Leaders of the six ruling parties in the new state government met in Mostar and agreed to focus on constitutional changes and on the EU ‘Road Map’.Leaders of Bosnia’s six main parties met in Mostar on November 20 to hammer out an agreed agenda on urgently needed constitutional changes.
Pressure is growing on Bosnia to change its constitution following the 2009 Sejdic and Finci ruling by the European Court For Human Rights.
This told Bosnia to change its constitution in order to allow ethnic minorities to run for top governing posts that are currently reserved for the three largest ethnic groups, Bosniaks, Serbs and Croats.
The ruling is one of the biggest obstacles blocking Bosnia’s EU integration agenda and thus was a priority at the first meeting of the new coalition on Tuesday.
Parties leaders did not agree concrete steps to resolve the issue but said their goal would be to find a mechanism to elect members of the State Presidency that will harmonise the interests of the three constituent peoples with those of others.
The leader of the main Croatian party, the Croatian Democratic Union, HDZBiH, Dragan Covic, said the key principle of a deal over the Presidency should be that representatives of one ethnic group cannot elect another group’s Presidency member.
He was referring to the widespread belief that the Croatian member of the State Presidency, Zeljko Komsic, was elected mainly by Bosniak votes.
Milorad Dodik, leader of the largest Serbian party, the Alliance of Independent Social Democrats, said the method of changing elections to the State Presidency still has to be agreed.
“Our stand is that they should [still] be elected directly,” Dodik said. “Concerning the Federation entity… whatever they decide… should not oblige us to do the same in Republika Srpska,” he added, referring to the country’s two autonomous entities.
He referred also to various ideas about how to elect State Presidency members, ranging from indirect election by parliament to direct elections for all three members on the whole territory of Bosnia and Herzegovina.
Dodik’s condition has so far been that besides electing the Presidency directly, the rule should remain that the Republika Srpska exclusively chooses one member while the Federation chooses the two others.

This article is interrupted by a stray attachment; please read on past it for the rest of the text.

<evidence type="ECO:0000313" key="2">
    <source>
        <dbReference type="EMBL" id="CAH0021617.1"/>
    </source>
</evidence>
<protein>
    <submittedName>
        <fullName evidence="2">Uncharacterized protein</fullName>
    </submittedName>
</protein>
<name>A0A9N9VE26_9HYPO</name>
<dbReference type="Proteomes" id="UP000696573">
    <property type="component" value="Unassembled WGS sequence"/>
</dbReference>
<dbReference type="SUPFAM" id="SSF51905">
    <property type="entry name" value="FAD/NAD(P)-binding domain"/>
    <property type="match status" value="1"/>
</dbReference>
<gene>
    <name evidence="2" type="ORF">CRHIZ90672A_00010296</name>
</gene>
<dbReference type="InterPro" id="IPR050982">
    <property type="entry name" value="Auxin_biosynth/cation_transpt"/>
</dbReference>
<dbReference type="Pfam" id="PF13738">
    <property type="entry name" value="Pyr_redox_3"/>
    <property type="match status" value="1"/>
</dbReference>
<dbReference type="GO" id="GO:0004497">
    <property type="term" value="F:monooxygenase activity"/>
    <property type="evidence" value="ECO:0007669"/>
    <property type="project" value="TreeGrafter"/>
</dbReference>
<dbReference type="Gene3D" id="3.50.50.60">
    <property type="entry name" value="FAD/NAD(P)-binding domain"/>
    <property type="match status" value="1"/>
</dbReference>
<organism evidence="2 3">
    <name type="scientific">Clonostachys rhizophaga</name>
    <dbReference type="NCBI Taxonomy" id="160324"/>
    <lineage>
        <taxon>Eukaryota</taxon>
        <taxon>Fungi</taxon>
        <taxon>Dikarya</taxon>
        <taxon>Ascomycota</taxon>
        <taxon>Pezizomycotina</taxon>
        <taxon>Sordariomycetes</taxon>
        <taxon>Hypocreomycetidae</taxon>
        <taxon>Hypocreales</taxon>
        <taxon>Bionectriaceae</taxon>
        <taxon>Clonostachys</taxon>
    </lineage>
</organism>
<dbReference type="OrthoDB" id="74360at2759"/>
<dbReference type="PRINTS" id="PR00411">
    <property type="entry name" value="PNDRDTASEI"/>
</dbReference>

The six leaders also discussed the EU “Road Map” agreed in July in Brussels. This set a list of dates and deadlines for the country to fulfill before it can submit a credible EU membership application.
“The Road Map is completely implementable and we will do all it takes as soon as possible to open up paths towards access to the EU,” Covic declared.
His colleague, Zlatko Lagumdzija, head of the Social Democratic Party, SDP, said he hoped all institutions would get involved in speeding up the process of EU integration.
All the other ruling parties supported the SDP’s recent deal with Dodik and the Alliance of Independent Social Democrats, he maintained.
“We want that agreement to be institutionalized,” Lagumdzija added. “We will send all concrete solutions stemming from the agreement, which pass the Council of Ministers, to parliament,” he noted.
The newcomer to the ruling coalition, the Alliance for a Better Future, SBB, led by Fahrudin Radoncic, who is about to become Bosnia’s Security Minister, said his party would undertake all the existing obligations of the ruling coalition.
“But we will have some new ideas and it is important that there is a completely new spirit in the ruling six… that citizens then see through economic results,” Radoncic said.
The change to the ruling coalition came after the SDP expelled its former coalition partner, the Party of Democratic Action, SDA, from the government, with the support of the Croatian and Serbian parties.
The SDP-SDA coalition broke up in May over the question of the budget, and the Social Democrats have since succeeded in dismissing the two SDA ministers and a deputy minister. They now plan to replace them with SBB candidates.